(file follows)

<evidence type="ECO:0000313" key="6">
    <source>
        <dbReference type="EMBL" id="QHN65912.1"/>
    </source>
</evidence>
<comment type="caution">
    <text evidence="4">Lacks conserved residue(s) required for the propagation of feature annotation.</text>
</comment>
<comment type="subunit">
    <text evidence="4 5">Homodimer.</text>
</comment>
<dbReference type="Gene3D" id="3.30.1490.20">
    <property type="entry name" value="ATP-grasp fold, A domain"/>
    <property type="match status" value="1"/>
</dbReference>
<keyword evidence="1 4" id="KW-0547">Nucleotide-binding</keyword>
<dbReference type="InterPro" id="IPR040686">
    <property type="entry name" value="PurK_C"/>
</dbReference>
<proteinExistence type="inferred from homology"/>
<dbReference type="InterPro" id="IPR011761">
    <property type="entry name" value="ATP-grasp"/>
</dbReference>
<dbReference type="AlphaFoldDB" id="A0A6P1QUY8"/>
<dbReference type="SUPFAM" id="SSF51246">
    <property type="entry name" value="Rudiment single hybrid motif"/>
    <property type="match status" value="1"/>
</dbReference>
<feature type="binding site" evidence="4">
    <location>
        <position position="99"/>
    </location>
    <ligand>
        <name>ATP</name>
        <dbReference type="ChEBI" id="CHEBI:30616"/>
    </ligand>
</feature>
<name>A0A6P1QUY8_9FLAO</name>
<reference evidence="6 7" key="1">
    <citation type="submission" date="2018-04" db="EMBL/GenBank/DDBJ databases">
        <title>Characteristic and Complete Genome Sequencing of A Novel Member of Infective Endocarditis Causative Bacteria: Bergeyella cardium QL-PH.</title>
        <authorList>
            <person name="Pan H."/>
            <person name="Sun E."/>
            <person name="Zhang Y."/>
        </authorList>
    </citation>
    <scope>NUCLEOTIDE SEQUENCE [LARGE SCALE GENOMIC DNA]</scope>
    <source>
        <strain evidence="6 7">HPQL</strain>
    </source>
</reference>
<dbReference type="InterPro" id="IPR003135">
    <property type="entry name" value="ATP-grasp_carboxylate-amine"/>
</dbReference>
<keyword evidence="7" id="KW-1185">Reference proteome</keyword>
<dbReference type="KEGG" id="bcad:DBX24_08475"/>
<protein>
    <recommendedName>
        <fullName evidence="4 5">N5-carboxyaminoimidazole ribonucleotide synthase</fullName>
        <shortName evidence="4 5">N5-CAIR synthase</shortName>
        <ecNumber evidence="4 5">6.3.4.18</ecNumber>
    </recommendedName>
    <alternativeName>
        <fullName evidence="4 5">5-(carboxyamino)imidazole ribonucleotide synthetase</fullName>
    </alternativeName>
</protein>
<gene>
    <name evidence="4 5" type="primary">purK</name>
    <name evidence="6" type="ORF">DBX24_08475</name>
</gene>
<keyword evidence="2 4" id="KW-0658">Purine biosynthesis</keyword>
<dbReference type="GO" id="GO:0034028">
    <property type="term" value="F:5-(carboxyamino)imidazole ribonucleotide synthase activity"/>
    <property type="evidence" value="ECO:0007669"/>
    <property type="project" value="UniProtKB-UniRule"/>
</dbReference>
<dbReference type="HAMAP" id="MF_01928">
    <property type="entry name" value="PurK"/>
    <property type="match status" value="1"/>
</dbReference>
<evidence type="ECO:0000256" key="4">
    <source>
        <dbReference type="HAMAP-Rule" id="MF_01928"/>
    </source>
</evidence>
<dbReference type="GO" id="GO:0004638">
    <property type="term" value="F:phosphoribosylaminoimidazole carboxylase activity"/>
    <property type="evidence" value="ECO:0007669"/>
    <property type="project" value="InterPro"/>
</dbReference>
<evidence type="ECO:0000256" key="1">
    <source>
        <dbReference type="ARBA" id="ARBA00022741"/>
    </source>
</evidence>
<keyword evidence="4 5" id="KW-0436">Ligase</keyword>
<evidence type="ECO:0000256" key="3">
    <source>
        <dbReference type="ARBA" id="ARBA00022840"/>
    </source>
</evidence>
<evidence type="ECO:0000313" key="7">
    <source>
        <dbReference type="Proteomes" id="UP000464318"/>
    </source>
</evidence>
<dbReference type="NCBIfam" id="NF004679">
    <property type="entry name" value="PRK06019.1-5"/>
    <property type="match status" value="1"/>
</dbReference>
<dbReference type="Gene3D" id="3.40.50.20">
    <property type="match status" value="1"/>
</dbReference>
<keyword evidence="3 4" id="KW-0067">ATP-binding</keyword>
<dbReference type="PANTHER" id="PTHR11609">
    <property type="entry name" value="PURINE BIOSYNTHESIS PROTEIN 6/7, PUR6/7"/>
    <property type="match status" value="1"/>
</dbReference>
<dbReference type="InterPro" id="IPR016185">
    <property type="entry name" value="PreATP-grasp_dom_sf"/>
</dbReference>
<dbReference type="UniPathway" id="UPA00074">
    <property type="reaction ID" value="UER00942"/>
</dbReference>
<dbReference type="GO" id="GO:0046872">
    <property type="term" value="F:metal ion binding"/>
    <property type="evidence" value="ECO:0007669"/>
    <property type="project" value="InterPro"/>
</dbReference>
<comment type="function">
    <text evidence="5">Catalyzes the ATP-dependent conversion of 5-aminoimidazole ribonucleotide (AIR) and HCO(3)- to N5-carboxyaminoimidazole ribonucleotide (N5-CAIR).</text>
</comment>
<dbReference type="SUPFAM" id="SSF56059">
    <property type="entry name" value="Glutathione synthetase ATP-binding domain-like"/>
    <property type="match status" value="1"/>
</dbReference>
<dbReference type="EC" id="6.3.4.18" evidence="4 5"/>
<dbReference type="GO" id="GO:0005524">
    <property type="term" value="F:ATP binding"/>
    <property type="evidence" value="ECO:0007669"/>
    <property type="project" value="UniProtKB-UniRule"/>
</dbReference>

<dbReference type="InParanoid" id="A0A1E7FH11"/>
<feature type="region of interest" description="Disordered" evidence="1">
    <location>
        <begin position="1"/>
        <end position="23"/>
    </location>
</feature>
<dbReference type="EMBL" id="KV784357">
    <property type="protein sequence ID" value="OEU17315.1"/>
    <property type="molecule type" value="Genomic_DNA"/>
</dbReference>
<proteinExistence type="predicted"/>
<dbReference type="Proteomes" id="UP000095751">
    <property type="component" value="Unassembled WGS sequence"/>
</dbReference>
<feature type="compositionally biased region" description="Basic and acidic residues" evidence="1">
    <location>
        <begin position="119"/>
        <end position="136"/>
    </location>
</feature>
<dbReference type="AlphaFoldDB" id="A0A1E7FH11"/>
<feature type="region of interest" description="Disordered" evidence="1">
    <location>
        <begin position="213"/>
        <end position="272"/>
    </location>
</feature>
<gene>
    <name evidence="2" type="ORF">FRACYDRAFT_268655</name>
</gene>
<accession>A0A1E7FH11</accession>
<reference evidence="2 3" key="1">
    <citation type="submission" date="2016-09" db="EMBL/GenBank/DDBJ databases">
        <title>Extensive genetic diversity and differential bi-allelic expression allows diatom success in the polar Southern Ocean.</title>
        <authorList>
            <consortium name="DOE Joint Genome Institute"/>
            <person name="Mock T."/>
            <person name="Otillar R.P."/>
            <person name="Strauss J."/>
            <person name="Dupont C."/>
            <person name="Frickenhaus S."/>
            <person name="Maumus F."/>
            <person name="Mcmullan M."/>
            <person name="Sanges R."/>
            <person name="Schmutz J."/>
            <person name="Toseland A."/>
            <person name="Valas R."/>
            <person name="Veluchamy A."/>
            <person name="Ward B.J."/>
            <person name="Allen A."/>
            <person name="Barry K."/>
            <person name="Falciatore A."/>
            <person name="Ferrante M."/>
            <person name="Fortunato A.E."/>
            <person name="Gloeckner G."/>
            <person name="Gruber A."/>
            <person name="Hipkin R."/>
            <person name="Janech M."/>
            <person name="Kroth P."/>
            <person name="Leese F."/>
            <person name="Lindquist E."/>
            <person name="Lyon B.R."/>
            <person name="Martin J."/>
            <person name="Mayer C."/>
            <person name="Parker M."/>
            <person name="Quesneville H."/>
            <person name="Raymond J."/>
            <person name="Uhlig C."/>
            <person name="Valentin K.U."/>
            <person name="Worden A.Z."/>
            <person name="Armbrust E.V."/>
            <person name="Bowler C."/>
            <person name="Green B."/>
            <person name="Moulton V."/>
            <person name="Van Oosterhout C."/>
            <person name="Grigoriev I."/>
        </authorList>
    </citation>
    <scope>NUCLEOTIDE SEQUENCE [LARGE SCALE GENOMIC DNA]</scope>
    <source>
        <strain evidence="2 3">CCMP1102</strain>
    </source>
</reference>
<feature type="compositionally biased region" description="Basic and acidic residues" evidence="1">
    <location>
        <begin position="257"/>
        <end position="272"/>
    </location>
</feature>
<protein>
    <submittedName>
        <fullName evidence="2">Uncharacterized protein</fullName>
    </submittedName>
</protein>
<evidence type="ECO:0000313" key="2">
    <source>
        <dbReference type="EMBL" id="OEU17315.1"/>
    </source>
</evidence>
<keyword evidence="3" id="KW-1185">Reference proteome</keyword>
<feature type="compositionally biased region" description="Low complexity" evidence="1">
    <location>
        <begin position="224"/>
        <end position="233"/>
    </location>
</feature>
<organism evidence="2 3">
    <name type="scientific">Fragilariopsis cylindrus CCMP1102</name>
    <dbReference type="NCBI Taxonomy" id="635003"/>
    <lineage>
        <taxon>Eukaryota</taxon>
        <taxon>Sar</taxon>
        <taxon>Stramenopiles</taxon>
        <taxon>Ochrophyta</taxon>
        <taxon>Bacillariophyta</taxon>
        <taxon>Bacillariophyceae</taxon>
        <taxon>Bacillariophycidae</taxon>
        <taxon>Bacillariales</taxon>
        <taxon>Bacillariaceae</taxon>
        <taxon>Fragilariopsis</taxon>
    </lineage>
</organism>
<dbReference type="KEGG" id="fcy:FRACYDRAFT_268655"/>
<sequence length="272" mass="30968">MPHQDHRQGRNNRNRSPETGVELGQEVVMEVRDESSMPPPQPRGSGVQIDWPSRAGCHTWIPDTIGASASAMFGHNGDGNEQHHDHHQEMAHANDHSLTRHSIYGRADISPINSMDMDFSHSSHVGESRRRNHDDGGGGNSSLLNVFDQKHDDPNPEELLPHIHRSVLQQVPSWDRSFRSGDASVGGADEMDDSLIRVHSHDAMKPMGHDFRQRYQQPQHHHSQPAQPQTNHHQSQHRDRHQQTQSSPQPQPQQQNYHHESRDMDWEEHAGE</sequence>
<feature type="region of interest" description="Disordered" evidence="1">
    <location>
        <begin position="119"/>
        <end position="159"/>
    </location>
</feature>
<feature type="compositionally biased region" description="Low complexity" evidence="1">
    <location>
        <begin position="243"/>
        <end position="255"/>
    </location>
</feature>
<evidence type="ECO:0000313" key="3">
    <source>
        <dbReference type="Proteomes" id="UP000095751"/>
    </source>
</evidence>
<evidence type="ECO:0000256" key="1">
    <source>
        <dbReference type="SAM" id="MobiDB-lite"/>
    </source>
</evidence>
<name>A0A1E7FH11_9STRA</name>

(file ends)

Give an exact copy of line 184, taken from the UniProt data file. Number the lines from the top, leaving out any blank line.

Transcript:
            <person name="Dupont C."/>